Another retailer, who has been in business here for over a century, also told us that there was no way they could raise prices to cover this enormous increase in costs. Lower prices would only result in more business lost to American e-commerce competition. If implemented, the legislation would force this firm to close half of its locations in Niagara, with attendant job losses for all the staff working there.

A third retailer, operating a local grocery franchise, reported that as a result of Bill 148, they would have to cut staff hours back by 25% and raise prices. The payroll increase alone, per year and not including taxes, is equivalent to over 10,000 staff hours which would have to be cut. The mandatory sick leave would mean around another 5,000 staff hours, and the increase in annual vacation another 1,000. The total cost to this retailer would be over a quarter of a million dollars annually, and with the thin margins that retailers operate at, this would have to be made up in either cutbacks to hours, increased prices, or both.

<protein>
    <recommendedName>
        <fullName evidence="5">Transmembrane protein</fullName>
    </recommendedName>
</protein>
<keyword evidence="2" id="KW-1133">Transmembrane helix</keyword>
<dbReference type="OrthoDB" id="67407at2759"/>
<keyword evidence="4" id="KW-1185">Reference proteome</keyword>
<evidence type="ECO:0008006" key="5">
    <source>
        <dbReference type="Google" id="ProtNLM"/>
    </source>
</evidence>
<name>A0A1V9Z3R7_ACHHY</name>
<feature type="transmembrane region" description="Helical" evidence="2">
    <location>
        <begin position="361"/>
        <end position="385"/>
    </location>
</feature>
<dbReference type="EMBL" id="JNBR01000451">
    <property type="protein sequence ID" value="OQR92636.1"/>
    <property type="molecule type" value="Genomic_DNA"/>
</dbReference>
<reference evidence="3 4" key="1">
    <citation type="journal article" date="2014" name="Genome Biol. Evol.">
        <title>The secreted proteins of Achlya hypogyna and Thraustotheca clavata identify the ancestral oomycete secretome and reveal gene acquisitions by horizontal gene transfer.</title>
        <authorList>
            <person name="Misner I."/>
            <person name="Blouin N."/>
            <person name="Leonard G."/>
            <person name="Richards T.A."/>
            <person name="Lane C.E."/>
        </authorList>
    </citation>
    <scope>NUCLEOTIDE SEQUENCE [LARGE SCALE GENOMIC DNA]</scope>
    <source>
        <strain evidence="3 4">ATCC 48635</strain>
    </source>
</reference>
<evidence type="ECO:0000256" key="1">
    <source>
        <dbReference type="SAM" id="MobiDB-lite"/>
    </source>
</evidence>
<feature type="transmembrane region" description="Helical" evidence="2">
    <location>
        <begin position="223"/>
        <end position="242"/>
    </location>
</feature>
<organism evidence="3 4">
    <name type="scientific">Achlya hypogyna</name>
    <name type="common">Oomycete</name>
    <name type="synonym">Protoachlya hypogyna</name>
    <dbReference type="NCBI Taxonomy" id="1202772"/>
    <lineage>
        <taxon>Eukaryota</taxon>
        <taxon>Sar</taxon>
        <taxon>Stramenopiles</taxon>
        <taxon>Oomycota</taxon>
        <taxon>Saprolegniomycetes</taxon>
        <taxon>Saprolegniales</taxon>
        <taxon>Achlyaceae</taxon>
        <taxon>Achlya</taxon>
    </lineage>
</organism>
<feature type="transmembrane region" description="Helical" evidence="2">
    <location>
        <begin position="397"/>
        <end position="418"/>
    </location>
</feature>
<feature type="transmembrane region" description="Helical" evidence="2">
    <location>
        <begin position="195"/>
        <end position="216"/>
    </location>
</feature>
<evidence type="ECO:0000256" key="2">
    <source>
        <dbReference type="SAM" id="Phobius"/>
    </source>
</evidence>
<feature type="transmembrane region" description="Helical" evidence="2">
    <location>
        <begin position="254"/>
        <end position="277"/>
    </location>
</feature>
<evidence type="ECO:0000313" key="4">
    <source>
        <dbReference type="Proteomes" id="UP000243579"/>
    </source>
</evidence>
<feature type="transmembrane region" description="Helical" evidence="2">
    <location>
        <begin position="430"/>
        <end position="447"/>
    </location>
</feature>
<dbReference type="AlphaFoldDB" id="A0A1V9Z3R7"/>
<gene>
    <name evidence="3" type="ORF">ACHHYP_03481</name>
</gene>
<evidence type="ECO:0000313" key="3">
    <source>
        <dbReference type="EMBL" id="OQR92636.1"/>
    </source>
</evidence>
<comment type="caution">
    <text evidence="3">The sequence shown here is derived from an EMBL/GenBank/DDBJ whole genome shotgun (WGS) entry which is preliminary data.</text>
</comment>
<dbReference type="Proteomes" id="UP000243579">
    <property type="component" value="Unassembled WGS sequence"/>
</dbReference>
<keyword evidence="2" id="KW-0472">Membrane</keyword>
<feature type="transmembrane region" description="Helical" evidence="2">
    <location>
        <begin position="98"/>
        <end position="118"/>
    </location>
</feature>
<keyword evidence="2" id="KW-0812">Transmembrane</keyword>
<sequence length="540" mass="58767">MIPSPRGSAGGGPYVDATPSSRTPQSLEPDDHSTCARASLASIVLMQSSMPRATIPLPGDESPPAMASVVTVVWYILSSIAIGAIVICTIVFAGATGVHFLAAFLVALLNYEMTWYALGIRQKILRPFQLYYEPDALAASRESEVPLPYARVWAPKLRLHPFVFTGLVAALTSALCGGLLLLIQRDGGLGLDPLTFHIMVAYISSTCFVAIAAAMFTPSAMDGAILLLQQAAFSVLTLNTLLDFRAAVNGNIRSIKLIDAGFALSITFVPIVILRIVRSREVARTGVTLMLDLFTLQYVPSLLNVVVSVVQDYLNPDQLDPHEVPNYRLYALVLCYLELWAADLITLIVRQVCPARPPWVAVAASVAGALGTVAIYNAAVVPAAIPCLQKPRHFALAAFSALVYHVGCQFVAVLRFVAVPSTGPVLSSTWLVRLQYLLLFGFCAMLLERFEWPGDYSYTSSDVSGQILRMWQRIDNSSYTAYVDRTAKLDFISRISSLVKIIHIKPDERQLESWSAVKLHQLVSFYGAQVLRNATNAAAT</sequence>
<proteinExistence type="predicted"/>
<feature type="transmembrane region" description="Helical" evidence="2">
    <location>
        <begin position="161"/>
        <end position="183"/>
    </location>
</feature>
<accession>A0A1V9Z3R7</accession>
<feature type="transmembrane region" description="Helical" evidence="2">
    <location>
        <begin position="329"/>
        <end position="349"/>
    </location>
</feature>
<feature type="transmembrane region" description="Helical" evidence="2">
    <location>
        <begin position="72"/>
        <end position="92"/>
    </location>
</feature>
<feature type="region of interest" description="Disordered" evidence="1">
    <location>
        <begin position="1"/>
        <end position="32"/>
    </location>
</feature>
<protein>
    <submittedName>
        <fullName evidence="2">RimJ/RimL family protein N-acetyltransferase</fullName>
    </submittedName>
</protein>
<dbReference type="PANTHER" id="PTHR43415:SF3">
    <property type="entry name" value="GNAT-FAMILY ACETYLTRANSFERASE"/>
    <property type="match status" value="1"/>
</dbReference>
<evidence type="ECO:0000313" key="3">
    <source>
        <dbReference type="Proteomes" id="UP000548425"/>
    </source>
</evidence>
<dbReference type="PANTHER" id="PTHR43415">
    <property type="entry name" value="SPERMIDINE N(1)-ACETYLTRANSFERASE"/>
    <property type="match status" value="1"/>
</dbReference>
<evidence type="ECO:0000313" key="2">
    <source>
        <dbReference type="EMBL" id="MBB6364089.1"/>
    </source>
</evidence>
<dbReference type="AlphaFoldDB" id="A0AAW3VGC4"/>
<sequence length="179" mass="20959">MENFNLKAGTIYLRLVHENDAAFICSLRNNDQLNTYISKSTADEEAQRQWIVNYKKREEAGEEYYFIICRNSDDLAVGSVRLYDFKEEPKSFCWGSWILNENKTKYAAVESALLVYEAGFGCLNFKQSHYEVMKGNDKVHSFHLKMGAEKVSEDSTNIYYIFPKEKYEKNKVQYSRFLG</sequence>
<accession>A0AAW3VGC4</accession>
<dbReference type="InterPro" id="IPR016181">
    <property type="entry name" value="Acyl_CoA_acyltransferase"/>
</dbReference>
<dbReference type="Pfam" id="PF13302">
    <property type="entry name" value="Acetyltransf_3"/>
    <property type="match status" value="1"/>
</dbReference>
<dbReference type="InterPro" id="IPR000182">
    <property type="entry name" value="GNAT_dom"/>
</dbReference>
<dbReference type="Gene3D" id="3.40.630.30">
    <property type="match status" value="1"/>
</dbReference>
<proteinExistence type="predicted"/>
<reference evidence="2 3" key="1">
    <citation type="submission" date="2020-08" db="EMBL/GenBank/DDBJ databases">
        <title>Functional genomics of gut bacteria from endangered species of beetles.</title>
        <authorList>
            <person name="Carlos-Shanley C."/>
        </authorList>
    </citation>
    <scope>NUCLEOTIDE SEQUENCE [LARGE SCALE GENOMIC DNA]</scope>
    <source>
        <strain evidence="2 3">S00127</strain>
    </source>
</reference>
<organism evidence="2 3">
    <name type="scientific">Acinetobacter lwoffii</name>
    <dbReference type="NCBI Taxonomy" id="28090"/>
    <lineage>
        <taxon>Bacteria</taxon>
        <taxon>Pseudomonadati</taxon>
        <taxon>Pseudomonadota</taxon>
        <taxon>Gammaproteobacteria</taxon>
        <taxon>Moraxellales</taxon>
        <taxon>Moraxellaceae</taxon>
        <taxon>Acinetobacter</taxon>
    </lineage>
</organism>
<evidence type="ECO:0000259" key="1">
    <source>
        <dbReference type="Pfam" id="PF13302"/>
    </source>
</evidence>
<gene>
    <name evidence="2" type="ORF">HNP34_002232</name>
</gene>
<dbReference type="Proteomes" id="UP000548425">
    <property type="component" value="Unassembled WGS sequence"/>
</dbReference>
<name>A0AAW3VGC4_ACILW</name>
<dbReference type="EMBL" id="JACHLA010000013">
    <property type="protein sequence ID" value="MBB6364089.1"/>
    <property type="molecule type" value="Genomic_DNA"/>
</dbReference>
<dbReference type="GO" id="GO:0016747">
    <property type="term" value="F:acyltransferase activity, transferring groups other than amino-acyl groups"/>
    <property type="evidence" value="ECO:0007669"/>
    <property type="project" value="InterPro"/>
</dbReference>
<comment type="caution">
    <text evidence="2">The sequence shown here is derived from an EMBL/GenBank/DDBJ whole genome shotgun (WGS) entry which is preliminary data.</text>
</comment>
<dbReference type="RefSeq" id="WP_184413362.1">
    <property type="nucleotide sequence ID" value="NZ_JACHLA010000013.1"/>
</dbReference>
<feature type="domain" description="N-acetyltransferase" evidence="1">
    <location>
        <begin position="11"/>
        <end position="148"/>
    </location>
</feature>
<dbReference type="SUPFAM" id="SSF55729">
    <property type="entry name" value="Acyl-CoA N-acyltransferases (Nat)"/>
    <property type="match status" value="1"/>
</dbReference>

A veterinarian services firm reported that in order to pay their staff, the founders themselves were not drawing a regular salary. While they had hoped to redress that next year, Bill 148 would make it impossible, and the founders of the firm will have to continue to supplement their incomes with second jobs, while probably cutting back the hours of their staff. The firm greatly values its “fantastic” employees and fears that with the cuts they will be forced to make, they might lose them altogether.

These are a few of the many stories the GNCC has heard, and continues to hear, from businesses who will be affected. We hope that the Committee will consider not just the abstract economic effects of this policy, but the very real harms that will be visited upon working Ontarians if it is not revised.